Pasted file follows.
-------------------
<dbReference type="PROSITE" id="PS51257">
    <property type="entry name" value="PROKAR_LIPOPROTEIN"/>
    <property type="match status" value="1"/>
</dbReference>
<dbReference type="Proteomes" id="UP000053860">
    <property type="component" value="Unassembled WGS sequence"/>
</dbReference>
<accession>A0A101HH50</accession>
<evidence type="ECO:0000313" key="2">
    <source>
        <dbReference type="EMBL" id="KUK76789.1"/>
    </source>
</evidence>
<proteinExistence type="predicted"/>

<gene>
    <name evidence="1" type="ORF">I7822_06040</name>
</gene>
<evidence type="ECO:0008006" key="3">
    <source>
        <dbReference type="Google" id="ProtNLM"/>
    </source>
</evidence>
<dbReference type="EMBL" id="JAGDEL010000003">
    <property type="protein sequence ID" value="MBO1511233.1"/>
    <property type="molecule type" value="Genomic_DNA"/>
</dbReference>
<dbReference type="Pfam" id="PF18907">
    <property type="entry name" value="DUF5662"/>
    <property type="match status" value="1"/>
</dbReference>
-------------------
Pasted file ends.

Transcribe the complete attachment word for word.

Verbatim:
<dbReference type="PROSITE" id="PS51257">
    <property type="entry name" value="PROKAR_LIPOPROTEIN"/>
    <property type="match status" value="1"/>
</dbReference>
<dbReference type="Proteomes" id="UP000053860">
    <property type="component" value="Unassembled WGS sequence"/>
</dbReference>
<accession>A0A101HH50</accession>
<evidence type="ECO:0000313" key="2">
    <source>
        <dbReference type="EMBL" id="KUK76789.1"/>
    </source>
</evidence>
<proteinExistence type="predicted"/>

<gene>
    <name evidence="1" type="ORF">I7822_06040</name>
</gene>
<evidence type="ECO:0008006" key="3">
    <source>
        <dbReference type="Google" id="ProtNLM"/>
    </source>
</evidence>
<dbReference type="EMBL" id="JAGDEL010000003">
    <property type="protein sequence ID" value="MBO1511233.1"/>
    <property type="molecule type" value="Genomic_DNA"/>
</dbReference>
<dbReference type="Pfam" id="PF18907">
    <property type="entry name" value="DUF5662"/>
    <property type="match status" value="1"/>
</dbReference>